Don’t Get Lost in Forest - Posted by Jimmy

Posted by Jimmy on April 19, 2006 at 07:28:32:

Your posting does not say how, precisely, the property is titled now. If still in the name of the decedent, you may have a much easier pathway to the property. But if the property was probated, and you now have multiple co-owners, the job is more complicated. and lal it takes is one co-owner to say no, and your deal is dead.

so, how is the property titled now?

There’s bucks in messy situations (maybe). - Posted by DaveD (WI)

Posted by DaveD (WI) on April 18, 2006 at 11:43:38:

You have a fine mess, indeed.

With so many of the players gone, you have an almost intestate situation, will notwithstanding. Chances are the court will appoint an administrator, who will try to abide by the wishes of the will as best as can be. The law is pretty clear that not just anyone can step up and be the administrator.

As for the remaining (new) players. They can figure out percentages as well. Greed glands will heat up. Nobody will willingly give up part of “their” share. Expect to end up with with what a recent poster said: Getting them to cooperate is “like herding cats.”

Your best bet is to buy a share from the person least willing to duke it out… and will be happy with a quick nickel instead. That will get your foot in the door. Until then, you don’t have squat.

But, do you even have a deal here? What do your numbers look like?

Re: Don’t Get Lost in Forest - Posted by IB (NJ)

Posted by IB (NJ) on April 19, 2006 at 20:16:46:

Hi Jimmy. I mentioned in the original post that both decedents’ estates have to be probated. The property is still in the name of the decedents.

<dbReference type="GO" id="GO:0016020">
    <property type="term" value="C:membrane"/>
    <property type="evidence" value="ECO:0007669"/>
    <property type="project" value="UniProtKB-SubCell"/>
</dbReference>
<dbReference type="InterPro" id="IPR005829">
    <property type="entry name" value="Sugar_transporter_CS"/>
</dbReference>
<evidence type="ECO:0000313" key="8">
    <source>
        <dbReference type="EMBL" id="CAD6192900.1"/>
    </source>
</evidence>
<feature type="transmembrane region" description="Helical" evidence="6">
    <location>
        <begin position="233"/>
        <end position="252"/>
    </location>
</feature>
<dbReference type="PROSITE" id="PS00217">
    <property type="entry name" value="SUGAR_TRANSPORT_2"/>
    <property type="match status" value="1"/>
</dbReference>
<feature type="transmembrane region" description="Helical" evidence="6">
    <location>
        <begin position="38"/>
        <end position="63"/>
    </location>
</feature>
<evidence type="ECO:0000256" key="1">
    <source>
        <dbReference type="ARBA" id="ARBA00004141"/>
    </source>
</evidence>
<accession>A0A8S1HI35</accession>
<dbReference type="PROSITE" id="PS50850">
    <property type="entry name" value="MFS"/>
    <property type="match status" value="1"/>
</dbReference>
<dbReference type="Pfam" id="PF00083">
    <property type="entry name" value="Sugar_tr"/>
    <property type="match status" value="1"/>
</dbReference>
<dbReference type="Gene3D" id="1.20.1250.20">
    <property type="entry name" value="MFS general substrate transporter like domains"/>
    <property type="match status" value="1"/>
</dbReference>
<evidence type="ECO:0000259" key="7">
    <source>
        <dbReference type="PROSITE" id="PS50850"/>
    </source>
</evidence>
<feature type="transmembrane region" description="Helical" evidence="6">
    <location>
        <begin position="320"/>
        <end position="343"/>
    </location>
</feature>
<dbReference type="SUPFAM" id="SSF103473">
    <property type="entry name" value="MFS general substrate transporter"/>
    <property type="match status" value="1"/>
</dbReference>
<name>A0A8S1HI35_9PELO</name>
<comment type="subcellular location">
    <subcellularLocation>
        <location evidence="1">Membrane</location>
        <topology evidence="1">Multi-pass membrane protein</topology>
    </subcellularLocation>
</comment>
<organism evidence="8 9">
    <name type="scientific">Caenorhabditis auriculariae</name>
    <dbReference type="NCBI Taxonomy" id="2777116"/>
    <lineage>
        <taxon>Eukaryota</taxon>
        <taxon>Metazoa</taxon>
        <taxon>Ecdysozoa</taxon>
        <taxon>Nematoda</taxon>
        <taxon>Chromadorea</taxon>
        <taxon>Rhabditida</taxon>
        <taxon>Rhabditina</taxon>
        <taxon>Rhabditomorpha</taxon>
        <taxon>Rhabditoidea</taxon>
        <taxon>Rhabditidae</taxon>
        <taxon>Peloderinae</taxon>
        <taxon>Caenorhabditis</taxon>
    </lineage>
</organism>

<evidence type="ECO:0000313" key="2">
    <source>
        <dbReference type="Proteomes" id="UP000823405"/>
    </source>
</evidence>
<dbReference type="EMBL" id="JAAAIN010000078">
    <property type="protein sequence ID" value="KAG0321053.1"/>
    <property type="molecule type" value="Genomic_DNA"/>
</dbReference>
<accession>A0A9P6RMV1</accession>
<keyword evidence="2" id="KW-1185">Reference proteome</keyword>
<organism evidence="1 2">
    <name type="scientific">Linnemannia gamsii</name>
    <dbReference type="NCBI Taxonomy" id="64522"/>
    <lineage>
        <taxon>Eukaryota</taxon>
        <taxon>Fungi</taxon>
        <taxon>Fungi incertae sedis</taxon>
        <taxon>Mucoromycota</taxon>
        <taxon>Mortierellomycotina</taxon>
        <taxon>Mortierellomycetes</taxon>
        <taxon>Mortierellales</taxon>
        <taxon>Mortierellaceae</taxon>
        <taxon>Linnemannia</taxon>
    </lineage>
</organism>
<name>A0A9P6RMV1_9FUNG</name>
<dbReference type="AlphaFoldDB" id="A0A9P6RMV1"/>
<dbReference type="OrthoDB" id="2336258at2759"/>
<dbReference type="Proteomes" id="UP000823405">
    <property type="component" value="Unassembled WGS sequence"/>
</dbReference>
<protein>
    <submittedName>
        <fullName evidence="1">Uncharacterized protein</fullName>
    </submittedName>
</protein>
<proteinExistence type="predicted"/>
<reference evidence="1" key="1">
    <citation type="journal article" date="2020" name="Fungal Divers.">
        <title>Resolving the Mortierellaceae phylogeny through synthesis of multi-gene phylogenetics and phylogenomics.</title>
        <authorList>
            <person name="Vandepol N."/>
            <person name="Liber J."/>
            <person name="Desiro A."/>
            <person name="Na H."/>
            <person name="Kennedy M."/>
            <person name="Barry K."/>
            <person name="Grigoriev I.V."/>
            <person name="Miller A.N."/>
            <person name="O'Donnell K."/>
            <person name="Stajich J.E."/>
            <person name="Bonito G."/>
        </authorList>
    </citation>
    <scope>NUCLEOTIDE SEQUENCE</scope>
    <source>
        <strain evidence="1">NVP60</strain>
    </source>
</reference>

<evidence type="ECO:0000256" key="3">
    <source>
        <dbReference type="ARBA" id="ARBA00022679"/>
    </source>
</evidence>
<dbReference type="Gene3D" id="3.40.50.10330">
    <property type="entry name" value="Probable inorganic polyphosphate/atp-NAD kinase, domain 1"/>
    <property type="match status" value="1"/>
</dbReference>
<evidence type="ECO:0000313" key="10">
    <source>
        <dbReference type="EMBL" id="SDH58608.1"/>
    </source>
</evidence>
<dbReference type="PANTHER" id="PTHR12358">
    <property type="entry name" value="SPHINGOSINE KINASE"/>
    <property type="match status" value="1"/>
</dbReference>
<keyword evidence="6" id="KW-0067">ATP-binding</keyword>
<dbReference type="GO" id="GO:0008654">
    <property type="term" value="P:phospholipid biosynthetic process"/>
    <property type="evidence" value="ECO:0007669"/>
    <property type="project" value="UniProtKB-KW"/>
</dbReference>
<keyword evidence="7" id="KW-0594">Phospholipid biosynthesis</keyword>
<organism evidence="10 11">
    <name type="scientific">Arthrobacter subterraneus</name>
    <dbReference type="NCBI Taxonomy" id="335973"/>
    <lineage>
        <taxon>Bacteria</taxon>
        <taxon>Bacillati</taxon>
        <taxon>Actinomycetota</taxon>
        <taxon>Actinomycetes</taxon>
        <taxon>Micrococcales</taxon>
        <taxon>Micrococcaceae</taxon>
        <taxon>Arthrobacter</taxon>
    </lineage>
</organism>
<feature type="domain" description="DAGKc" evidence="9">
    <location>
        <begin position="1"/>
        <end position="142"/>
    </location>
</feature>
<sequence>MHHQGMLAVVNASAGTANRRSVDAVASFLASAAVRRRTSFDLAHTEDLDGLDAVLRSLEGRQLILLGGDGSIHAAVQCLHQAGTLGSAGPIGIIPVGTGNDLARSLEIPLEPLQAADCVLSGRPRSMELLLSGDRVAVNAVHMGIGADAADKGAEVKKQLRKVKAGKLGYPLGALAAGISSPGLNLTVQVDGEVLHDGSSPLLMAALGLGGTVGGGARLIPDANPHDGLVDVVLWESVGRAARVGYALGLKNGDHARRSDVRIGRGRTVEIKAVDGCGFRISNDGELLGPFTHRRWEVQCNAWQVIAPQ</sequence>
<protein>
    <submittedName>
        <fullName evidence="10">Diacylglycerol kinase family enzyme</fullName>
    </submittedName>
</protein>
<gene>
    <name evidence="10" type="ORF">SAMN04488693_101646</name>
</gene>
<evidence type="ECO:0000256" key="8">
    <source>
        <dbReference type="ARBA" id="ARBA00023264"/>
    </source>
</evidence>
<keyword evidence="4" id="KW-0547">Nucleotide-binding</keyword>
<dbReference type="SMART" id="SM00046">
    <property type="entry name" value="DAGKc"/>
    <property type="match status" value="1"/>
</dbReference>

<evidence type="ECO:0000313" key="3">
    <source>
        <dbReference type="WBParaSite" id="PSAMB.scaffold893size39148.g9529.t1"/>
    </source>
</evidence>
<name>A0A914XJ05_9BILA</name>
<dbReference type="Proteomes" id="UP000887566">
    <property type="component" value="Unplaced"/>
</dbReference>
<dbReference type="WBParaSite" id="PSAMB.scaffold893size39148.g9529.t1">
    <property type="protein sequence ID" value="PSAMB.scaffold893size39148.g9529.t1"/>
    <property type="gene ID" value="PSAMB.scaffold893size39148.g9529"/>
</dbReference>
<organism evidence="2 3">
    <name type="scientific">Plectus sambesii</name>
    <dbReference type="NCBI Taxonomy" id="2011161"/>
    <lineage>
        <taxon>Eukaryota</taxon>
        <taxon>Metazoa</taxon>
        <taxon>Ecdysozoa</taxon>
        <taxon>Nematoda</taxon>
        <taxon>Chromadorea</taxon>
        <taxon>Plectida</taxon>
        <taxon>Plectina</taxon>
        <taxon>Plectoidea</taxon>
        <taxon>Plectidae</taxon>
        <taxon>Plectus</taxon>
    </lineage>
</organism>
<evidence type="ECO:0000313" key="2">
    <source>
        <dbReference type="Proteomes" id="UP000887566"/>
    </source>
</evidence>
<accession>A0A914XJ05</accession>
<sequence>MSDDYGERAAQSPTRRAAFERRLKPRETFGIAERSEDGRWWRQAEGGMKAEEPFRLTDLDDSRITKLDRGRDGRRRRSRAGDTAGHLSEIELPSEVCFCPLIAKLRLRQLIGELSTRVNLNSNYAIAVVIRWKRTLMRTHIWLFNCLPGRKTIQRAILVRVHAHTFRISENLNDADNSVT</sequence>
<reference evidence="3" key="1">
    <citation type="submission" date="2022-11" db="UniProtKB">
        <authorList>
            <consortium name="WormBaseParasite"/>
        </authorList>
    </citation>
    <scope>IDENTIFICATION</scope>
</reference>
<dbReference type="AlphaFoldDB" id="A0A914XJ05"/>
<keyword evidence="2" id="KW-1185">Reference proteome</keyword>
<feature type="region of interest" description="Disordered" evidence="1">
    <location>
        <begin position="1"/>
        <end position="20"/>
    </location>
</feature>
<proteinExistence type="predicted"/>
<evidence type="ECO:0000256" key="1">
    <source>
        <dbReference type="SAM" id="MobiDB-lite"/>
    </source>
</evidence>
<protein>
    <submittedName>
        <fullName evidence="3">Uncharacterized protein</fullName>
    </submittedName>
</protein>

I agree that the job isn’t really that hard being that the estates haven’t been probated. But I’m still trying to find out exactly how many children Geneva (original owner - see original post) had. I know the one son she had in her will died. So my plan is to get one of his children (don’t know how many he had) to become Admin. According to my lawyer, that means the other grandchildren will have to okay it.

I hear what Joes says. But I need to get into that house to also see if there’s any proof that the older mortgage was paid off.

Re: There’s bucks in messy situations (maybe). - Posted by IB (NJ)

Posted by IB (NJ) on April 18, 2006 at 21:50:37:

Thanks Dave. I’m really just trying to find out if, despite what the will says (25% to so and so, %12.5% toso and so, etc.) can I offer them a flat fee where everyone, regardless of percentage of ownership, gets the same amount of money.

But to address your other points, yes I’mlooking to make a lot of money on this as it’s in the better part of town and is (allegedly) a 3 family. Won’t really know the exact numbers until I get inside and see the condition and confirm (along with visiting city hall) that the house is indeed a 3 family. So stay tuned.

I think in the end, I’m going to hunt down the heirs who can and will become Adminstrator and work out a deal with them.

There’s a lot of work here so I have to get inside to make sure it’s worth it. To do that I really need the cooperation of the only surviving heir.

Re: There’s bucks in messy situations (maybe). - Posted by Joe

Posted by Joe on April 18, 2006 at 12:07:25:

I think I talked with a probate guy about this kind of stuff before. Maybe on this forum. The idea was that anything less than a 100% interest in a property is worth less than the actual percentage. So someone’s 50% might only be worth 30% or 40%. Afterall - what are you going to do with 1/2 a house? So figure your deal as usual … say $100k ARV, $10k repairs, 60% offer = $50k. Say there are two 50% interests. Offer each interest $20k, that would be buying each 50% ($25k) at 40% ($20k) … or 80% of their absolute interest. The percentages may be even better than this, I don’t know.